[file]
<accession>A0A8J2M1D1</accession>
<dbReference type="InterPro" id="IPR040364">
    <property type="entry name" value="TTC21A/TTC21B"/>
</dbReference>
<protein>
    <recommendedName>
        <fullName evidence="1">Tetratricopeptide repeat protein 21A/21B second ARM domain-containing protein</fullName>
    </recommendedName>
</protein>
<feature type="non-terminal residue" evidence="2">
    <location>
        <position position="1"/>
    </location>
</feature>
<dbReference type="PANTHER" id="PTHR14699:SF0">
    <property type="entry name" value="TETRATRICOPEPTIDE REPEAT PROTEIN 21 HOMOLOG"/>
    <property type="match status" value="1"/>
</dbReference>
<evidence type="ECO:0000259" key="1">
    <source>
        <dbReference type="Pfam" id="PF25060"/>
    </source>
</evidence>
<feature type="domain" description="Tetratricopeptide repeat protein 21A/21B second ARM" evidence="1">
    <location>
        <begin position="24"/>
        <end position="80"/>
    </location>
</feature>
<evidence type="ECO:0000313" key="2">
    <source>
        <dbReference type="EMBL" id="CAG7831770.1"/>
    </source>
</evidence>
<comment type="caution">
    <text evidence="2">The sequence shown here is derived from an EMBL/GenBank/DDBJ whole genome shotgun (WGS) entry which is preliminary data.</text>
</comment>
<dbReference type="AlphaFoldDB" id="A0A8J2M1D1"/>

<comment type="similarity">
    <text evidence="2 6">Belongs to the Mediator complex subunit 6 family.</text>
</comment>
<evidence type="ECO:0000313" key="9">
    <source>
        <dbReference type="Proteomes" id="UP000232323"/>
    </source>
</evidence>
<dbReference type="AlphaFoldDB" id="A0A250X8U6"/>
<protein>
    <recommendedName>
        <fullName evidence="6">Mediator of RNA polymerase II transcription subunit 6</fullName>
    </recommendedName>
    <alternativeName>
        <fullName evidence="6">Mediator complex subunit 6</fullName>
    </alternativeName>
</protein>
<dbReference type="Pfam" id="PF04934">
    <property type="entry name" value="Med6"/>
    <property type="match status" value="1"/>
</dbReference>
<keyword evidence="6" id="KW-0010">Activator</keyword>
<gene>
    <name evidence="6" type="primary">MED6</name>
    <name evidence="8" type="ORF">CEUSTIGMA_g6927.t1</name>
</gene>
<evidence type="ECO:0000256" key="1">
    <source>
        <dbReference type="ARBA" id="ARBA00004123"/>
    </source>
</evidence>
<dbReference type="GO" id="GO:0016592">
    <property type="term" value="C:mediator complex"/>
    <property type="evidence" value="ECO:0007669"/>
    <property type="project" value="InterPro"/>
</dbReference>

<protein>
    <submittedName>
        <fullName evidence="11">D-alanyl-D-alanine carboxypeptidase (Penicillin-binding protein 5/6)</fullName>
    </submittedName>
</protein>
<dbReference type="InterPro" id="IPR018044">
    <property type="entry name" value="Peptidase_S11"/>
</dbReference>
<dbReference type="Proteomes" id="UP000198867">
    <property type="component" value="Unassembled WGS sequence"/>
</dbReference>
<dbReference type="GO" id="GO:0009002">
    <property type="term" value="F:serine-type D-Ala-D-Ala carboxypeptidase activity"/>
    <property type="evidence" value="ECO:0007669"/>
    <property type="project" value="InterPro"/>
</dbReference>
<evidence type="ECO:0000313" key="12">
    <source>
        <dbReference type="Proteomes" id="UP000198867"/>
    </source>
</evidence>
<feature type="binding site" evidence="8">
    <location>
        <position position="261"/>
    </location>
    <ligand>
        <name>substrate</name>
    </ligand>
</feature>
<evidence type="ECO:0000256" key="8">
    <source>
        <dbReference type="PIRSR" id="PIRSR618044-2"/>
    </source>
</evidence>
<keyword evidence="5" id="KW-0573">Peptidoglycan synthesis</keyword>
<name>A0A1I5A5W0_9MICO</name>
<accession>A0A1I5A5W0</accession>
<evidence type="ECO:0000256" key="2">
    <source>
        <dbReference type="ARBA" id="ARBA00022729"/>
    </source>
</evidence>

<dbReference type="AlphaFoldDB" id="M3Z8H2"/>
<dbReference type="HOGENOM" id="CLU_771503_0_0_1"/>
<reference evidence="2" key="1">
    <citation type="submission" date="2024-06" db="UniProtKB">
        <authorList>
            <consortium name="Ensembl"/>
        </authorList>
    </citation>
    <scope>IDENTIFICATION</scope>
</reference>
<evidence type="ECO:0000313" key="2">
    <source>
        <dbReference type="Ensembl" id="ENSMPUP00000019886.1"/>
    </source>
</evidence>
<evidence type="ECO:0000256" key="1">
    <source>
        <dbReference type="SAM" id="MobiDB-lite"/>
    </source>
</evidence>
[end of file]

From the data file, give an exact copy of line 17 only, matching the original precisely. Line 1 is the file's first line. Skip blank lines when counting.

    <property type="match status" value="1"/>